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Integral of Bessel Function of the First Kind

  1. Jan 24, 2012 #1
    1. The problem statement, all variables and given/known data
    I need to show that the definite integral (from 0 to infinity) of the Bessel function of the first kind (i.e.Jo(x)) goes to 1.


    2. Relevant equations
    All of the equations which I was given to do this problem are shown in the picture I have attached. However, I believe the result shown in part (b) is most relevant.


    3. The attempt at a solution
    I have fully worked through parts (a) and (b) of this question; however, I am unsure about how to attack this last problem. I was wondering if Parseval's theorem may be useful here but that has been my most recent thoughts on it.

    Any help would be greatly appreciated.
     

    Attached Files:

  2. jcsd
  3. Jan 24, 2012 #2

    lanedance

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    am i missing something, or what is that theta in the 2nd last formula?

    I think you're probably on the right track, parseval's coupled with the eveness of the function should do it
     
  4. Jan 24, 2012 #3
    that theta is just my prof's way of writing a Heaviside step function
     
  5. Jan 24, 2012 #4

    lanedance

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    i thought so, but bit confusing with the notation, probably confused other responder stoo... however that should simplify the integral

    starting with parseval's and symmetry (even), you have:
    [tex] 2\int_0^{\infty}J_0(x)dx = \int_{-\infty}^{\infty}J_0(x)dx = \int_{-\infty}^{\infty}J_0(x)dx
    = \int_{-\infty}^{\infty}\tilde{J}_0(k)dk = \int_{-\infty}^{\infty}dk\theta(1-|k|)\frac{2}{\sqrt{1-k^2}}[/tex]

    now for a given k, where is the heaviside function 0?
     
  6. Jan 24, 2012 #5
    Doesn't Parseval's relation relate to the Modulus Squared of the function and its fourier transform?
     
  7. Jan 24, 2012 #6

    lanedance

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    good point, and sorry for the silly mistake, was running out the door to meet the missus, now as an idea that needs work.... starting with what you want to evaluate
    [tex] \int_0^{\infty}dx J_0(x) = \int_0^{\infty}dx \int_0^{\infty}dk e^{-ikx} \tilde{J}_0(k) [/tex]

    now assuming we can change the order of integration...
    [tex] = \int_0^{\infty}dk \int_0^{\infty}dx e^{-ikx} \tilde{J}_0(k)[/tex]

    which gives
    [tex] = \int_0^{\infty}dk ( e^{-ikx} \tilde{J}_0(k) )|_0^{\infty}[/tex]

    the
    [tex] = \int_0^{\infty}dk \tilde{J}_0(k)[/tex]

    so it's worth seeing what that integrates to and whether the order change is valid...
     
    Last edited: Jan 24, 2012
  8. Jan 24, 2012 #7
    I seem to see a problem with the first integration, over x. There should be i and k terms coming down from that integration, sadly. Unless i'm making a silly mistake.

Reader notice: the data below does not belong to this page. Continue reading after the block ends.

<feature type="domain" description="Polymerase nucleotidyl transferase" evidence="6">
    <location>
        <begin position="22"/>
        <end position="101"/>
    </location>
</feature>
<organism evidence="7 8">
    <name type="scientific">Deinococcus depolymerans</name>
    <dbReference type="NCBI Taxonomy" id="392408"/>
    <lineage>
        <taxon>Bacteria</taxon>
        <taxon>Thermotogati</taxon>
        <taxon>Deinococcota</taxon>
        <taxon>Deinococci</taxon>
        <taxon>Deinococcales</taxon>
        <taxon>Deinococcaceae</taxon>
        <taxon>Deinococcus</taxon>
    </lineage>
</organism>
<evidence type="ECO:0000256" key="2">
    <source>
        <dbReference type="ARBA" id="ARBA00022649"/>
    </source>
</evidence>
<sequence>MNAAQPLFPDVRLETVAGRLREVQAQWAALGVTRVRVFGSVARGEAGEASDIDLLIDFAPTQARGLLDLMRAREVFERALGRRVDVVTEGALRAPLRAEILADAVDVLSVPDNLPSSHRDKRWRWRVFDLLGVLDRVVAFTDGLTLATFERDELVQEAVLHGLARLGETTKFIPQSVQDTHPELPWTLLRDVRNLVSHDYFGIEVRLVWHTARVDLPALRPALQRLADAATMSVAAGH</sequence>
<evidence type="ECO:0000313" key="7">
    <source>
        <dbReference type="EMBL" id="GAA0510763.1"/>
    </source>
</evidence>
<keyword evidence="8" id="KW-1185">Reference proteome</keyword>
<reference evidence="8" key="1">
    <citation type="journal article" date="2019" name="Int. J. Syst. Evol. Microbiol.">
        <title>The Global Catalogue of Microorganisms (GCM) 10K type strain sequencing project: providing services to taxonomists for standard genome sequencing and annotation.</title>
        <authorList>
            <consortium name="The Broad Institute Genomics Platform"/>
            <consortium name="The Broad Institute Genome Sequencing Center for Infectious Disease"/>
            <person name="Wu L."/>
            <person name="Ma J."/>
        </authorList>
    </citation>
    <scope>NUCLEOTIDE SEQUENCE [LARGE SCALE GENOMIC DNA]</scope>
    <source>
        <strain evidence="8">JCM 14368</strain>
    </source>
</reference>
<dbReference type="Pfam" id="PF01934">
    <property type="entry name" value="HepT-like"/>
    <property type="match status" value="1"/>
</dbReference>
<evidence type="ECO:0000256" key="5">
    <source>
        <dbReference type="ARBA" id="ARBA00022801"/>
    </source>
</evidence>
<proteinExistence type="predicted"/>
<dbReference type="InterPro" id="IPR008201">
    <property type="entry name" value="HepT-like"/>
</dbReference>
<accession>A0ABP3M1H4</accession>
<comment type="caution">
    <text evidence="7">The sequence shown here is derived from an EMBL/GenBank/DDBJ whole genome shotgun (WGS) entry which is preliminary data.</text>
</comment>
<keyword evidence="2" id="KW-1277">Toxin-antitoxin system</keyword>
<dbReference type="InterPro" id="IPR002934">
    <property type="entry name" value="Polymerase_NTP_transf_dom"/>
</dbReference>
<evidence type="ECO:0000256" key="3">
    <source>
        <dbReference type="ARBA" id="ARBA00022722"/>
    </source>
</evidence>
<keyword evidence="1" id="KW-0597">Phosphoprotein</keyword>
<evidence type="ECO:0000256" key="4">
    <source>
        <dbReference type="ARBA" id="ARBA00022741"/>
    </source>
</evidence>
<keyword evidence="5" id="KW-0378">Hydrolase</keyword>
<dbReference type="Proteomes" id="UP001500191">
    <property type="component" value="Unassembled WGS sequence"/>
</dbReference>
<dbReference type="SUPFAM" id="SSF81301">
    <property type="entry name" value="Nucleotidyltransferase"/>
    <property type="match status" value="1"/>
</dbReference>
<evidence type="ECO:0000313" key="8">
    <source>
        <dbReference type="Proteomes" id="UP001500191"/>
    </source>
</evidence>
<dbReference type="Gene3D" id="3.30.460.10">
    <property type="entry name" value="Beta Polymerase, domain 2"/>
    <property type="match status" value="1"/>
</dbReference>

Last edited: Jan 24, 2012
  9. Jan 24, 2012 #8

    lanedance

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    glad you're on the ball tonight... more ideas
    [tex] = \int_0^{\infty}dk \int_0^{\infty}dx \\int_0^{\infty} \frac{1}{\pi} ( e^{-ikx} \tilde{J}_0(k) )[/tex]

    [tex] = \int_0^{\infty}dk \int_0^{\infty}dx\frac{1}{\pi} (cos(kx) - isin(kx)) \tilde{J}_0(k) )[/tex]

    and as we know the function is real, we only need keep the real part for the integral...
    [tex] =\frac{1}{\pi} \int_0^{\infty}dk \int_0^{\infty} cos(kx) \tilde{J}_0(k) [/tex]
     
    Last edited: Jan 25, 2012
  10. Jan 24, 2012 #9
    I think that this might work, but I think the way that we should approach it is to use the fact that we know that the function and the fourier transform are even, and then we are allowed to do the following:

    [tex] \int_0^{\infty}dx J_0(x) = \frac{1}{2} \int_{-\infty}^{\infty}dx J_0(x) [/tex]

    Then we can say:

    [tex] \frac{1}{2} \int_{-\infty}^{\infty}dx J_0(x) = \frac{1}{2} \int_{-\infty}^{\infty}dx \frac{1}{2\pi} \int_{-\infty}^{\infty}dk e^{ikx} \tilde{J_0} [/tex]

    Now, switch the order of integration, and the J-tilde doesn't depend on x, so we can write

    [tex] = \frac{1}{4\pi} \int_{-\infty}^{\infty}dk \tilde{J_0} \int_{-\infty}^{\infty}dx e^{ikx} [/tex]

    The second integral is the fourier transform of 1 which is

    [tex] 2\pi \delta(k) [/tex]

    So integrating over k pulls out the value of J-tilde at k = 0, which is 2 (see above posts).
    Then we have the desired result

    [tex] \int_0^{\infty}dx J_0(x) = \frac{1}{4\pi} 2*2*\pi = 1 [/tex]
     
  11. Jan 25, 2012 #10
    Thanks for all the help! That was an interesting problem
     
  12. Mar 29, 2012 #11
    Hi All
    I need your support for solution for this equation in attached
    please I need fast reply for my ask
     

    Attached Files:

  13. Mar 30, 2012 #12
    any body answer me because I relley need this solution or factorial for this eq. in attahced
     
  14. Mar 31, 2012 #13

    lanedance

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    Hi mkk123 - welcome to PF!

    This is an old closed post, no point re-opening. You should post new questions as new questions in the forum - way more people will look at it that way
     
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